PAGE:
90 posts tagged israel
If you’ve never read it, I’d suggest it.
From the Sun Sentinel:
Yoram Binur, 34, an Israeli journalist fluent in Arabic, went underground for six months to document the abuses suffered by Palestinians living in Israel`s occupied territories. He surfaced with a book predicting grave trouble for his country, but events moved ahead of his publication schedule.
The intifada, the Palestinian uprising that has left hundreds dead and threatened Israel`s ability to govern the occupied territories, erupted while Binur was still writing My Enemy, My Self, his harrowing tale of how the Israeli establishment humiliates the Palestinians.
Unlike political essays, his book is uncomfortably personal. The reader suffers with Binur, a former lieutenant in the Israeli Defense Forces, as he is beaten solely for “being“ a Palestinian at a right-wing Jewish rally.
The reader experiences his fear at roadblocks and comes to admire the Palestinians who protest with dignity against their second-class status. Perhaps most painful, the reader experiences the hatred he feels for his Jewish employers, who give him backbreaking tasks, filthy accommodations and pitiful wages.
He takes readers into the sweatshops where self-respect is the first casualty and into the camps where sanitation is unfit for humans and there is constant fear of police raids.
The impact is undeniable and offers a clear explanation for the Palestinian revolt, a development so serious that classified Israeli intelligence reports suggest it will force Israel to negotiate with the hated Palestine Liberation Organization.
A talk with Binur is even more sobering. He holds that the future of Israeli democracy is at stake — as a natural outgrowth of the decision to hold the territories seized in 1967.
“I don`t believe Israelis are racist or hateful to Arabs, they just ran into a situation dictated by the occupation and they behave accordingly,“ said Binur, who concedes that he, too, considers Arabs as Israel`s enemies.
“If you respect them and their rights to freedom and independence, you have a problem, but if you just ignore it, you fall into a greater risk and this is the reason I wrote the book, because I feel the biggest risk is just around the corner and no one paid attention. Israel will not be a democracy anymore. You cannot apply a dictatorship to Palestinian camps five minutes from Jerusalem, as we do now, and keep a democracy,“ Binur said.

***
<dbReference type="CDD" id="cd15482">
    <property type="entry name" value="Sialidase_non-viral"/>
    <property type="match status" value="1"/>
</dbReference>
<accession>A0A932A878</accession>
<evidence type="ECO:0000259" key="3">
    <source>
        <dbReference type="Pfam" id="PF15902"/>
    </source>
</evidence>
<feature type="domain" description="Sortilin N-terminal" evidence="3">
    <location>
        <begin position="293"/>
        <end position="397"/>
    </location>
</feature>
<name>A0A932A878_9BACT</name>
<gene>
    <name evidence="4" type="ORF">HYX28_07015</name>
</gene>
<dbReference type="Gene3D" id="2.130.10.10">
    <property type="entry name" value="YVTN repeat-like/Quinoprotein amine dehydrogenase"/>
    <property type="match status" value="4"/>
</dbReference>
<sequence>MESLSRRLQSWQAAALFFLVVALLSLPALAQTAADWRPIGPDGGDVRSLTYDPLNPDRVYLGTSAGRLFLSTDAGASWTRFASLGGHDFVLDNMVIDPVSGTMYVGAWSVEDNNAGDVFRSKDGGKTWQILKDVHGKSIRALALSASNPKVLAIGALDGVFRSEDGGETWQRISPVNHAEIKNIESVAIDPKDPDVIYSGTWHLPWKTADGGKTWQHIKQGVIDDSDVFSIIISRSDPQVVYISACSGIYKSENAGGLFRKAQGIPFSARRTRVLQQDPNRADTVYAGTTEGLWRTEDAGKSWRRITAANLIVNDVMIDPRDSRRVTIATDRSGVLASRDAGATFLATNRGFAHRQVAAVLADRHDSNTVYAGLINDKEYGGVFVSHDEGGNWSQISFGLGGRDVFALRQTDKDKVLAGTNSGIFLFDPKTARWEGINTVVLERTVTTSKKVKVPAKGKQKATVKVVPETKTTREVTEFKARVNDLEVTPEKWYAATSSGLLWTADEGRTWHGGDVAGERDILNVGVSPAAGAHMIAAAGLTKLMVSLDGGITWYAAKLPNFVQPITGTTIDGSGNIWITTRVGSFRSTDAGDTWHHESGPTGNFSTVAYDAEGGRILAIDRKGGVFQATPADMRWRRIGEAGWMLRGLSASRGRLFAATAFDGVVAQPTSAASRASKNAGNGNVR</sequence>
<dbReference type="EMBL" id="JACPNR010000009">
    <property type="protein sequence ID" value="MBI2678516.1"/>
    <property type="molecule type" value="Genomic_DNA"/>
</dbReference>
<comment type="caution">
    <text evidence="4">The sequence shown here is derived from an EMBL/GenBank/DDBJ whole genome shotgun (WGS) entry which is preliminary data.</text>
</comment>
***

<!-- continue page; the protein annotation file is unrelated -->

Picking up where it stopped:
The constant switching back and forth between his real identity and his adopted persona took its toll on Binur. It was hard for a Jew to feel hatred for his own people — but he did.
“My whole emotional situation was very complicated,“ he said, citing a rally where he was roughed up by Israeli soldiers.
“I felt very much like a Palestinian at the time and I was very frightened and filled with hate, as anyone harassed by police for no reason would be. But I had commanded troops like that. They were just kids. I knew what they were feeling. I was a pain in their neck and I knew they just wanted to finish their shift and get away from the demonstration and get to Jerusalem and chase some girls. I could feel that, too. I could feel both sides, and it`s much easier to simply hate than to feel the whole picture.“
His transformation from Jew to Arab was risky. He changed his appearance, smoked a brand of cigarettes favored by Arabs and scorned by Jews, and wore the traditional red keffiyeh headdress, but he still had reason to think he would be killed if his ruse were discovered — because the Palestinians would not believe that he was a journalist and would assume he was a police infiltrator.
There was a special risk too; Binur talks in his sleep when he is tense, and he feared he would talk in Hebrew while dozing in a squalid dormitory with other Palestinian workers.
“First I spoke Arabic all day long, then I started to think in Arabic, then I started to dream in Arabic,“ he said.
“I forced myself. It was hard because I was scared all the time, both from the Israelis and from the Palestinians. When it was over, I felt very bad. I was in bed surrounded by bottles of cheap brandy and a lot of cigarettes. I didn`t want to talk to people for about a month and I felt no one could understand what I was going through, and very, very slowly I recovered. It`s very hard for you to feel this guilt — for me it was the guilt of being Israeli and being responsible for a lot of evil and at the same time knowing these are your enemies.“
After experiencing the problem first-hand, Binur has come out in favor of the creation of a separate Palestinian state, a position sharply rejected by the Israeli government. Binur conceded that there are risks to this proposition.